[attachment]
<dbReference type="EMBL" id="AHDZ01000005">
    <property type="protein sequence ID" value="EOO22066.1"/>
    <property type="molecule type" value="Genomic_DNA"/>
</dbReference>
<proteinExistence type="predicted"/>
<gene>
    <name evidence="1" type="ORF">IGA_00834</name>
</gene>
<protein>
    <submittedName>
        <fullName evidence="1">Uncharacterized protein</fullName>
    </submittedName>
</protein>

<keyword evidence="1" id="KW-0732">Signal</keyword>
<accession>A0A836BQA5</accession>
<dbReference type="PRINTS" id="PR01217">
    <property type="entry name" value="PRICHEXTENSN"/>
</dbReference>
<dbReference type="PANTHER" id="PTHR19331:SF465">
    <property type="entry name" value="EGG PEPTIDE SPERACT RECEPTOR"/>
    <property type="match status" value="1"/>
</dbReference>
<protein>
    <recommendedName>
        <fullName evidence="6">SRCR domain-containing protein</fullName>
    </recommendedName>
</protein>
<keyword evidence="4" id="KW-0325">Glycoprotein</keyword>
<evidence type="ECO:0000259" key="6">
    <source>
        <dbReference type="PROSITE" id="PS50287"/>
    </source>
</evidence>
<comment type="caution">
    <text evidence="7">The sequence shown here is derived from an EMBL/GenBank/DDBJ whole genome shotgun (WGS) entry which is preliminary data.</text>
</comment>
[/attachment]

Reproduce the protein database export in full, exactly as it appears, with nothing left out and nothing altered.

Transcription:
<dbReference type="EMBL" id="AHDZ01000005">
    <property type="protein sequence ID" value="EOO22066.1"/>
    <property type="molecule type" value="Genomic_DNA"/>
</dbReference>
<proteinExistence type="predicted"/>
<gene>
    <name evidence="1" type="ORF">IGA_00834</name>
</gene>
<protein>
    <submittedName>
        <fullName evidence="1">Uncharacterized protein</fullName>
    </submittedName>
</protein>

<keyword evidence="1" id="KW-0732">Signal</keyword>
<accession>A0A836BQA5</accession>
<dbReference type="PRINTS" id="PR01217">
    <property type="entry name" value="PRICHEXTENSN"/>
</dbReference>
<dbReference type="PANTHER" id="PTHR19331:SF465">
    <property type="entry name" value="EGG PEPTIDE SPERACT RECEPTOR"/>
    <property type="match status" value="1"/>
</dbReference>
<protein>
    <recommendedName>
        <fullName evidence="6">SRCR domain-containing protein</fullName>
    </recommendedName>
</protein>
<keyword evidence="4" id="KW-0325">Glycoprotein</keyword>
<evidence type="ECO:0000259" key="6">
    <source>
        <dbReference type="PROSITE" id="PS50287"/>
    </source>
</evidence>
<comment type="caution">
    <text evidence="7">The sequence shown here is derived from an EMBL/GenBank/DDBJ whole genome shotgun (WGS) entry which is preliminary data.</text>
</comment>